Sustainable Production Talk Series: “Communities in Sustainable Production” with Carl Pratt

Sustainable Production Talk Series: “Communities in Sustainable Production” with Carl Pratt

Posted 16 March by Katie Kubrak

Following the positive response to our recap from “Sustainable Materials” talk series, we now transition to the synopsis of individual talks presented during “Sustainable Production” talk series, which features insights from Carl Pratt (FuturePlanet), Nick Gumery (LUSH) and Richard Kirkman (Veolia UK & Ireland).

This Monday, in these critical times, we revisit very relevant points raised by Carl Pratt in his talk titled “Communities in Sustainable Production”, in which he makes a key statement that “you can unlock change when you bring people from different environments together”.

Carl is the Founder of FuturePlanet a community of action, with a mission to accelerate our transition to an inclusive sustainable future. The FuturePlanet community act on this mission through convening community, supporting change makers, catalysing connections and fostering collaboration. He has delivered over 100 successful projects and partnerships, with brands such as Unilever, Virgin, General Mills, Vodafone, Sony and Diageo.

Future isn’t certain at the moment. Going forward we might engage in less travel and witness change of consumptive behaviours but ultimately as a society an element of production will always remain present. It’s form however might mutate taking a myriad of innovative platforms, shapes and sizes. In this unpredictable context, we cannot lose sight of our purpose, which is to find the most effective ways of accelerating our transition to an inclusive, sustainable future.

As part of this, we need to understand that only when we come together, we can create action at scale. With countries in lockdown, suspended travel, production slowing down and large communities being confined to household spaces, we can already see emissions dropping down at a surprising rate. One of the largest side effects of an on-going pandemic tragedy.

Until now, many sustainable material and production researches were done in either: enclosed setting, research studies and for small/limited edition projects. This cannot change the world, have a meaningful impact on the planet and certainly will not save us from running out of resources. As a professional community – whether designing for production, marketing manufactured goods, innovating through material propositions etc. – we need to do things at scale. To achieve that, we need to have a community working collaboratively in a methodical and thoughtful way.

When you consider an extent of businesses involved in making decisions that require material knowledge to make most sustainable choices there is a wide spectrum from banks, to grocery shops, food on the go delivery platforms, events, music festivals, fashion, product, automotive, transport, interiors, architecture, FMCG and more. These often zoom in by working in silos, but actually you can really unlock change when you bring people from different environments together to share with each other.

Each company has several key parts to the business, which usually includes: Innovation, Brand, Product, Sustainability and Marketing. These don’t often mix or connect. In a small business they might, but in the large business this isn’t often the case. So how do you energise and create point of contact across these within the organisations? If we do that at scale and bring the right solutions, this is what will affect and drive change through these organisations under an impact frame such as ‘climate change’, ‘water resources’, ‘circular materials’, ‘waste management’ and more..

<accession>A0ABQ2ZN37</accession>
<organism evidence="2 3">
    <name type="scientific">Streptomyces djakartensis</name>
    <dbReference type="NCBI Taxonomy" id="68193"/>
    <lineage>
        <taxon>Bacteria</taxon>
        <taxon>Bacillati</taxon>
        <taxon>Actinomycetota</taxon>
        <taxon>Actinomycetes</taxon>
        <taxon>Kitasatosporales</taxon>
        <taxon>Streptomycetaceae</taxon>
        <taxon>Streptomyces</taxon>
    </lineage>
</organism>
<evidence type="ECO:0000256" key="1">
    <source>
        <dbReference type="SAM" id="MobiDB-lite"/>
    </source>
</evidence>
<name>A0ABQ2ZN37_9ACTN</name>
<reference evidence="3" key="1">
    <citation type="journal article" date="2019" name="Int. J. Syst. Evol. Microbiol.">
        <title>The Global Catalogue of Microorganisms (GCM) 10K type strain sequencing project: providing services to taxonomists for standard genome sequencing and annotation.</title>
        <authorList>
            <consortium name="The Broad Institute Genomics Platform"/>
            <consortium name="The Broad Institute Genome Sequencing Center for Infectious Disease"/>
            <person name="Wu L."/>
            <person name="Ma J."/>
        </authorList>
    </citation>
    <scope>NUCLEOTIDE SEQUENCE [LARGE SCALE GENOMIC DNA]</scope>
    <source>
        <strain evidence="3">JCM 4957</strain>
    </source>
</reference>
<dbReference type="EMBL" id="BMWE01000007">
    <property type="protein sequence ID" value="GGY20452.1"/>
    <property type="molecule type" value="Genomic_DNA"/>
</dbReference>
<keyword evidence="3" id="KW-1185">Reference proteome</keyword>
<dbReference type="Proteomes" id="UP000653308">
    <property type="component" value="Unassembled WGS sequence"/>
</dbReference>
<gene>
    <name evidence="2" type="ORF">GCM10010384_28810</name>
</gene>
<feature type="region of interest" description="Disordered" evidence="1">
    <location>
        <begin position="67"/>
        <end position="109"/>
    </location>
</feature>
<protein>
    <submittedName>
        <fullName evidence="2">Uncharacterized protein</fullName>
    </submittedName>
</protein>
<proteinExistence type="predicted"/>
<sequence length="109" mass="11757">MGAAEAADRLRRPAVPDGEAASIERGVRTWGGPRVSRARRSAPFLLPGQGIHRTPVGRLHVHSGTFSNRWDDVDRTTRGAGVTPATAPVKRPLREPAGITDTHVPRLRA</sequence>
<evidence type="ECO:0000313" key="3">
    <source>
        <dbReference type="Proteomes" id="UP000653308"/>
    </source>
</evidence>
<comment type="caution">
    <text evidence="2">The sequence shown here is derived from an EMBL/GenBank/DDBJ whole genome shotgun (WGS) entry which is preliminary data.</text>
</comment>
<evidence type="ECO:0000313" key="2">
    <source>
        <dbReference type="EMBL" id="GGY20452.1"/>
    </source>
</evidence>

To accomplish this, we need to work cross-sector, cross-silo, cross-role and across the whole mix of stakeholders within the supply chain. It is neither efficient nor environmentally productive to just design, to just produce, to just collect waste, to just sell, to just distribute etc. The reason being is that decisions being made within the design community will always affect other parties within the supply chain and the other way around. In conclusion, all parties need to be involved and cross-pollinate idea generation as well as decision making processes.

To bring it back into context – on the example of broadly discussed fashion industry – when designing a garment, the designer should be aware of the environmental and disposal credentials for all materials that are being considered. Such information base can be established through communication with material experts/CMF designers, producers, waste collectors and recyclers at the beginning of the creation process.

Above presented points prove that sustainability cannot be designed backwards, and this is a practice that we are trying to educate on. At Nirvana CPH, together with our partners and close collaborators, we are here to support your decisions that you make every day or collectively for your business.

Above all, we are here, working hard to share with you stories that inspire us to action.

To find out more about materials for sustainable future, please feel free to comment here or email us at info@nirvanacph.com. If you would like to watch all the talks across “Sustainable Materials”, “Sustainable Production” and “Sustainable Innovation” please follow this link.

//www.youtube.com/watch?v=nrJUyvccHf0&t=3s

Opening of the video features and extract from “The 1975 ft. Greta Thunberg – 1975”: “All movements in their present form have failed, but Homo sapiens have not yet failed. (…) there is still time to turn everything around. We can fix this. We still have everything in our own hands.”

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